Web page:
IRONTON -- If it has to do with the Petoskey stone, northern Michigan has marketed it, right?
Wrong, a Charlevoix area couple recently discovered.
"We were trying to purchase a Petoskey stone jigsaw puzzle online and we couldn't find one," said Matt Claflin, a rock hunter, puzzler and owner and operator of the Ironton Market with his wife, Lisa.
So the couple created their own retail puzzle of the Michigan state stone which features some of the hundreds of Petoskeys they've collected over the years.
The 550-piece puzzle, called "Rising Sun" or "Petoskey" in the language of the Ottawa, has met with surprising success, said Lisa Claflin, an Elk Rapids native. The couple has sold nearly 3,000 of the games since the end of June, many to area vacationers.
"We have a lot of people around our store who bought it for their cabin," Claflin said. "It was a stinky winter, so people were inside. When you have to be inside, puzzles are a really awesome thing to do. A lot of other people have said they've had friends who've come to Michigan and not been able to find a stone, so they're taking a puzzle to them."
Now the couple is getting ready to roll out their second design, "Lures and Legends," in what they hope will be an annual jigsaw puzzle series.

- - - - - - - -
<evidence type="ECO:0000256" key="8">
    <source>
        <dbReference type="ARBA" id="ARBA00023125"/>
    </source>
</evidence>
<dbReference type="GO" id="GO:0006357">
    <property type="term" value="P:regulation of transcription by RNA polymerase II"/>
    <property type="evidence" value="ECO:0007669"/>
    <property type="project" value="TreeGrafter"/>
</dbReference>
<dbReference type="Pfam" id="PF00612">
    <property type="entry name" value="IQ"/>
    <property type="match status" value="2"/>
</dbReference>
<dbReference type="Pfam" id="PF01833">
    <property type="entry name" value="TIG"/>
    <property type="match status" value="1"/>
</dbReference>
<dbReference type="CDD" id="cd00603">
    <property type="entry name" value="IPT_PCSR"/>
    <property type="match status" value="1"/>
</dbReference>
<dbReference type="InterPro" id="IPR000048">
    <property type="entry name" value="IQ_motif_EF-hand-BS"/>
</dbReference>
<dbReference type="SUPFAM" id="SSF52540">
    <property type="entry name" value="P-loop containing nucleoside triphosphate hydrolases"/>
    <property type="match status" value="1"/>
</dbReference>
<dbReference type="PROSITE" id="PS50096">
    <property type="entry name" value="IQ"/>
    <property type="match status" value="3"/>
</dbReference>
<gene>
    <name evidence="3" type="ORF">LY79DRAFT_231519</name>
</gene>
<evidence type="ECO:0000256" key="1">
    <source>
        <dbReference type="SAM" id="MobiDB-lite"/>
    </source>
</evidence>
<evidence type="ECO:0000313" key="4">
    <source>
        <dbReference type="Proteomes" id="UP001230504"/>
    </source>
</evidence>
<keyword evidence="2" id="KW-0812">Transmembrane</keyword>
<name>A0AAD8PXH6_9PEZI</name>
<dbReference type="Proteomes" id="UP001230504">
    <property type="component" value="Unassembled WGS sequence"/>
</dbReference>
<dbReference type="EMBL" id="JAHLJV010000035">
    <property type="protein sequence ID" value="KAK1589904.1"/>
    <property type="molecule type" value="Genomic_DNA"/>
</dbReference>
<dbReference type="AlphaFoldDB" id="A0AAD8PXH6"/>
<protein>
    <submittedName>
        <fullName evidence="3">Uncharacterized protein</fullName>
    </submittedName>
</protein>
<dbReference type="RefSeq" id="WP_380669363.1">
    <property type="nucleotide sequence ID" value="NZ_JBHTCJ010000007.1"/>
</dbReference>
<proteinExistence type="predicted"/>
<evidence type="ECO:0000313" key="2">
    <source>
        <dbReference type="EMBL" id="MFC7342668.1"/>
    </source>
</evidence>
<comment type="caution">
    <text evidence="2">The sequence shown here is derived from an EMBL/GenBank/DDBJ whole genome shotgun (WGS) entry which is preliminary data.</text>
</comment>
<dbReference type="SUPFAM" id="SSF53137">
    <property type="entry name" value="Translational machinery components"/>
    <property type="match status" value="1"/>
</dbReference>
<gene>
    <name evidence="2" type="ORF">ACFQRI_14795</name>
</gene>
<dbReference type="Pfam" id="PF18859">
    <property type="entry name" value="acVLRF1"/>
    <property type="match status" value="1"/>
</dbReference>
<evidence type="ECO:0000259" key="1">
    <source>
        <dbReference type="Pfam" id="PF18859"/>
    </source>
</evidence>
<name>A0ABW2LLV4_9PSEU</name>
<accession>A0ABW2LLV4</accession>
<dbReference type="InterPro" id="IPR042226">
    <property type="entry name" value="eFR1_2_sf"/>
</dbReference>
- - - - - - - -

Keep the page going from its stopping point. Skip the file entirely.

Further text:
"That puzzle we've done in tribute to family and pastimes," Claflin said, referring to its Petoskey stone-and-fishing lure theme. "A lot of the bobbers and weights (pictured in the puzzle) were my grandfather's."
The puzzle business, called Puzzles That Rock, is an important sideline for the family, which includes sons Jacob, 5, and Nathan, 3. Both boys helped collect stones on area beaches for the original puzzle, which was shot by an Elk Rapids photographer. The couple also manages a rental property in Elk Rapids and creates Petoskey stone prints, postcards, greeting cards and picture frames using Lisa's creative talent.
"The winters are very slow here so we have a good portion of the year we can generate funds other ways," Matt Claflin said.
The puzzle was produced by a Midwest company using recycled cardboard and soy-based inks. When completed, it measures 18 by 24 inches. A framed version -- the first print of the first edition -- hangs in the couple's small specialty food store.
Lisa Claflin said the puzzle's popularity reflects a growing appreciation for nature and the "crazy phenomenon" of Petoskey stones, which can only be found in northern Michigan. Scientifically named Hexagonaria Percarinata, the distinctive honeycomb-patterned stones are pieces of fossilized coral that lived in the warm shallow waters that covered Michigan 350 million years ago.
For many families, puzzling is a welcome return to a simpler pastime in a high-tech era, she said.
"For us, it's time away from the TV, time away from the computer, time away from the business, and it's time when we actually sit together and put puzzles together," she said. "It's bringing families together and appreciating what's in our back yard."
The puzzle sells for $19.99 and is available at the Ironton Market and nearly 100 other locations statewide. It's also available online at puzzlesthatrock.com.